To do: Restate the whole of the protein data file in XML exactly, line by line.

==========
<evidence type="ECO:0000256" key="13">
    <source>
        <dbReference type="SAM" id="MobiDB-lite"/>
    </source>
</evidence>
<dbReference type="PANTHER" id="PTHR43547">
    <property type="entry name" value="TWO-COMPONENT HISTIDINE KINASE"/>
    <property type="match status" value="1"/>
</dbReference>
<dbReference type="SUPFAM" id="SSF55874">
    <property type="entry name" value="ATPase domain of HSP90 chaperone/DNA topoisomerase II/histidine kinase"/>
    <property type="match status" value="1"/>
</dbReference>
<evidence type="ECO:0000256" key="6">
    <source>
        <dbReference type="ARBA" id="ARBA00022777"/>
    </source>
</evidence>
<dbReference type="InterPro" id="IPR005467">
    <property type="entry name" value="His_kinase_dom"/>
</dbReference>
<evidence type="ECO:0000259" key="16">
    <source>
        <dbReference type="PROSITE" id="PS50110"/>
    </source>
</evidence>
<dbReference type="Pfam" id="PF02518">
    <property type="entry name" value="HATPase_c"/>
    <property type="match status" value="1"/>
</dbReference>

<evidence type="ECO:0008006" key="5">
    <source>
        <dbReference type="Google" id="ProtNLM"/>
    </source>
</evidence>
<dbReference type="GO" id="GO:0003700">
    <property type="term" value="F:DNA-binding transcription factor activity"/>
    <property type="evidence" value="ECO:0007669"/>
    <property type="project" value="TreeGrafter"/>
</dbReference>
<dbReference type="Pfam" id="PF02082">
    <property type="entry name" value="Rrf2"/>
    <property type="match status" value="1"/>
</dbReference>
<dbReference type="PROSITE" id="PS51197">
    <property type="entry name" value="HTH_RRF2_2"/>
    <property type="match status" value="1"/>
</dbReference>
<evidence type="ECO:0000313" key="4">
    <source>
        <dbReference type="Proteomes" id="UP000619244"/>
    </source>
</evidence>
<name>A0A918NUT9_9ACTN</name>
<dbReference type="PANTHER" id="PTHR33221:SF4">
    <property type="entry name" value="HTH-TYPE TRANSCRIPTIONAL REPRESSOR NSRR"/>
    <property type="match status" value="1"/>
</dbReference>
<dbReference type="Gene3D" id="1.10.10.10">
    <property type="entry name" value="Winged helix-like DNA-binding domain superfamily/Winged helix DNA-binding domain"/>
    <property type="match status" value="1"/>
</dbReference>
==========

<evidence type="ECO:0000256" key="13">
    <source>
        <dbReference type="SAM" id="MobiDB-lite"/>
    </source>
</evidence>
<dbReference type="PANTHER" id="PTHR43547">
    <property type="entry name" value="TWO-COMPONENT HISTIDINE KINASE"/>
    <property type="match status" value="1"/>
</dbReference>
<dbReference type="SUPFAM" id="SSF55874">
    <property type="entry name" value="ATPase domain of HSP90 chaperone/DNA topoisomerase II/histidine kinase"/>
    <property type="match status" value="1"/>
</dbReference>
<evidence type="ECO:0000256" key="6">
    <source>
        <dbReference type="ARBA" id="ARBA00022777"/>
    </source>
</evidence>
<dbReference type="InterPro" id="IPR005467">
    <property type="entry name" value="His_kinase_dom"/>
</dbReference>
<evidence type="ECO:0000259" key="16">
    <source>
        <dbReference type="PROSITE" id="PS50110"/>
    </source>
</evidence>
<dbReference type="Pfam" id="PF02518">
    <property type="entry name" value="HATPase_c"/>
    <property type="match status" value="1"/>
</dbReference>

<evidence type="ECO:0008006" key="5">
    <source>
        <dbReference type="Google" id="ProtNLM"/>
    </source>
</evidence>
<dbReference type="GO" id="GO:0003700">
    <property type="term" value="F:DNA-binding transcription factor activity"/>
    <property type="evidence" value="ECO:0007669"/>
    <property type="project" value="TreeGrafter"/>
</dbReference>
<dbReference type="Pfam" id="PF02082">
    <property type="entry name" value="Rrf2"/>
    <property type="match status" value="1"/>
</dbReference>
<dbReference type="PROSITE" id="PS51197">
    <property type="entry name" value="HTH_RRF2_2"/>
    <property type="match status" value="1"/>
</dbReference>
<evidence type="ECO:0000313" key="4">
    <source>
        <dbReference type="Proteomes" id="UP000619244"/>
    </source>
</evidence>
<name>A0A918NUT9_9ACTN</name>
<dbReference type="PANTHER" id="PTHR33221:SF4">
    <property type="entry name" value="HTH-TYPE TRANSCRIPTIONAL REPRESSOR NSRR"/>
    <property type="match status" value="1"/>
</dbReference>
<dbReference type="Gene3D" id="1.10.10.10">
    <property type="entry name" value="Winged helix-like DNA-binding domain superfamily/Winged helix DNA-binding domain"/>
    <property type="match status" value="1"/>
</dbReference>